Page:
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, 81 (1), 75-109

Environmental Constraints on Life Histories in Antarctic Ecosystems: Tempos, Timings and Predictability


Environmental Constraints on Life Histories in Antarctic Ecosystems: Tempos, Timings and Predictability

Lloyd S Peck et al. Biol Rev Camb Philos Soc.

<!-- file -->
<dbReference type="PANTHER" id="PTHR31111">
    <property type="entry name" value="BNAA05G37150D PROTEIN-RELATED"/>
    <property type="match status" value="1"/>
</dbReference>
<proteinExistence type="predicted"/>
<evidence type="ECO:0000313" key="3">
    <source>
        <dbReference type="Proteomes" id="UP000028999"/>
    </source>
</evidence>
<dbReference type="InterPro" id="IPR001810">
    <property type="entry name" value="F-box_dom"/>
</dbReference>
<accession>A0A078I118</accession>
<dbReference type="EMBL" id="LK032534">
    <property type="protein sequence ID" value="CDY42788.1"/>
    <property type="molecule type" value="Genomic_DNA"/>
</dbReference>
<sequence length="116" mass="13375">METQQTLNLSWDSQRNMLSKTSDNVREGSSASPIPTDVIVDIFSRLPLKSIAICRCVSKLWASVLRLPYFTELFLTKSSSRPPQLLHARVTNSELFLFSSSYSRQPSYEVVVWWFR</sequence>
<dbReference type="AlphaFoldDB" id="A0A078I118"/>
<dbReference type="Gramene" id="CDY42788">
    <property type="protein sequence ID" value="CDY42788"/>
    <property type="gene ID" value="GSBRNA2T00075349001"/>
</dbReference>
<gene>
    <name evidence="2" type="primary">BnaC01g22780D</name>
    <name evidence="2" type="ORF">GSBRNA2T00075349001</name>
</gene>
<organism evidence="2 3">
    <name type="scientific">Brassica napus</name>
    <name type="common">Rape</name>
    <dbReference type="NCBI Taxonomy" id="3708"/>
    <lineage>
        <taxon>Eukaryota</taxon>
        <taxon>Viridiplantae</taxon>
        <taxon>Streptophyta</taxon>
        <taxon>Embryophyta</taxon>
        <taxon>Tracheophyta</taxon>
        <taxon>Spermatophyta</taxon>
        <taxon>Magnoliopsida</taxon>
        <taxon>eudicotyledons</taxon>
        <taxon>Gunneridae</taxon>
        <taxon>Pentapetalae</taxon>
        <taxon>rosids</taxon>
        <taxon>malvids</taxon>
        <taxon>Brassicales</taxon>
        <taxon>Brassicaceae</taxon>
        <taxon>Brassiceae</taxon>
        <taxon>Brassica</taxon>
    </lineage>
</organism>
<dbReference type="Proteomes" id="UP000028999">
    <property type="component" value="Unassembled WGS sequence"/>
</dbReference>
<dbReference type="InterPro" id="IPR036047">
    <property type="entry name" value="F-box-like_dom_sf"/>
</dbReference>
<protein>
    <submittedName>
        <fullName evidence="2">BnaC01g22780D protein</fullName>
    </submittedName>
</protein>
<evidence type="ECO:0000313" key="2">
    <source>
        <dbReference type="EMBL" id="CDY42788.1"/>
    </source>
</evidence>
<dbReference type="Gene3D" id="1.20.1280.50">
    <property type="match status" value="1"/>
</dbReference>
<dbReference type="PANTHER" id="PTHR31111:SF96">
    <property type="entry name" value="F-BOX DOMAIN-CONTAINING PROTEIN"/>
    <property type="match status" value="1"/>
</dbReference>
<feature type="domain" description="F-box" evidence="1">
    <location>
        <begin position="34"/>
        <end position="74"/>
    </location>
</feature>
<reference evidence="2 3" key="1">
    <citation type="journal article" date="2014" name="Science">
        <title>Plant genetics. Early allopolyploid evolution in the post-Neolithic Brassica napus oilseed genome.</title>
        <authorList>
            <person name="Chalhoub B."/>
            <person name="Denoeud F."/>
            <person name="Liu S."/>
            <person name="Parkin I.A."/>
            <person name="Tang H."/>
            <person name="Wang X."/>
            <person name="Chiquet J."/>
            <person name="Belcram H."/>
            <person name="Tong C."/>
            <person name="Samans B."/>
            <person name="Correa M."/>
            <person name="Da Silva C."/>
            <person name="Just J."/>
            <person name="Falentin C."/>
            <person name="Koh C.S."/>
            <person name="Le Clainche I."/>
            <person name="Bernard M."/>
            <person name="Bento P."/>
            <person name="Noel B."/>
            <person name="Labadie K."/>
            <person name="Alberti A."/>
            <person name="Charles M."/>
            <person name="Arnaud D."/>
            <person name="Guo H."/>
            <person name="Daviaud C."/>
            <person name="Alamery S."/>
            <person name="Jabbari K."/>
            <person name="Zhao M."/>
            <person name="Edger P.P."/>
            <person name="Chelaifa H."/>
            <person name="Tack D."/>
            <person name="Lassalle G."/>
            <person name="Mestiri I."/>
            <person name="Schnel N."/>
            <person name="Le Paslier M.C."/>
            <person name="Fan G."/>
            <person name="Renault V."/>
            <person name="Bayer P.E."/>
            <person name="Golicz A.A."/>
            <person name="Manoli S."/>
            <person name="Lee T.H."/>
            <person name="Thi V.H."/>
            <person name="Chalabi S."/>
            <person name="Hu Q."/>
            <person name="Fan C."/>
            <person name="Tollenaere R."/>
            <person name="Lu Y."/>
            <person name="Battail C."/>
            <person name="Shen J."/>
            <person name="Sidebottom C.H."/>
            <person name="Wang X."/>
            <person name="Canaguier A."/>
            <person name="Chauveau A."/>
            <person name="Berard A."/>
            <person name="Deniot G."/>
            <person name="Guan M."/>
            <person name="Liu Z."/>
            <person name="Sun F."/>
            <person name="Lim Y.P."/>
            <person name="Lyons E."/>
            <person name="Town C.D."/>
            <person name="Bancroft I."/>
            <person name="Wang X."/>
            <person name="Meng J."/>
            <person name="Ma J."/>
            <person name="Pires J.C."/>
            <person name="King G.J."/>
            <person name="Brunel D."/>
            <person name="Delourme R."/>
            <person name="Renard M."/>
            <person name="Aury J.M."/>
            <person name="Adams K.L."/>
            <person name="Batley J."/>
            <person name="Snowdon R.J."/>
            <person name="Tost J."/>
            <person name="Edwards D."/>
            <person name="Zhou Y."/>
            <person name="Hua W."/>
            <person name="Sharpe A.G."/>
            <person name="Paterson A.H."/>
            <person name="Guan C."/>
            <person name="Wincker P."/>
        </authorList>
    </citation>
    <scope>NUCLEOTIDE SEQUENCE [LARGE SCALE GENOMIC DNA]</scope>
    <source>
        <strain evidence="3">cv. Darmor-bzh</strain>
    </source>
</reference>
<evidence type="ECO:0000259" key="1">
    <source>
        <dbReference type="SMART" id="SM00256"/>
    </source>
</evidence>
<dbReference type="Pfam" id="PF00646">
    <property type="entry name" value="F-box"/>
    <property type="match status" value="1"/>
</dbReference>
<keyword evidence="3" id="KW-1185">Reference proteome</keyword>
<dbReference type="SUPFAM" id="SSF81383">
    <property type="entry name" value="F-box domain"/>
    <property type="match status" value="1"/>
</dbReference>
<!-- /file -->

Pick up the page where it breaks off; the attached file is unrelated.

Knowledge of Antarctic biotas and environments has increased dramatically in recent years. There has also been a rapid increase in the use of novel technologies. Despite this, some fundamental aspects of environmental control that structure physiological, ecological and life-history traits in Antarctic organisms have received little attention. Possibly the most important of these is the timing and availability of resources, and the way in which this dictates the tempo or pace of life. The clearest view of this effect comes from comparisons of species living in different habitats. Here, we (i) show that the timing and extent of resource availability, from nutrients to colonisable space, differ across Antarctic marine, intertidal and terrestrial habitats, and (ii) illustrate that these differences affect the rate at which organisms function. Consequently, there are many dramatic biological differences between organisms that live as little as 10 m apart, but have gaping voids between them ecologically. Identifying the effects of environmental timing and predictability requires detailed analysis in a wide context, where Antarctic terrestrial and marine ecosystems are at one extreme of the continuum of available environments for many characteristics including temperature, ice cover and seasonality. Anthropocentrically, Antarctica is harsh and as might be expected terrestrial animal and plant diversity and biomass are restricted. By contrast, Antarctic marine biotas are rich and diverse, and several phyla are represented at levels greater than global averages. There has been much debate on the relative importance of various physical factors that structure the characteristics of Antarctic biotas. This is especially so for temperature and seasonality, and their effects on physiology, life history and biodiversity. More recently, habitat age and persistence through previous ice maxima have been identified as key factors dictating biodiversity and endemism. Modern molecular methods have also recently been incorporated into many traditional areas of polar biology. Environmental predictability dictates many of the biological characters seen in all of these areas of Antarctic research.

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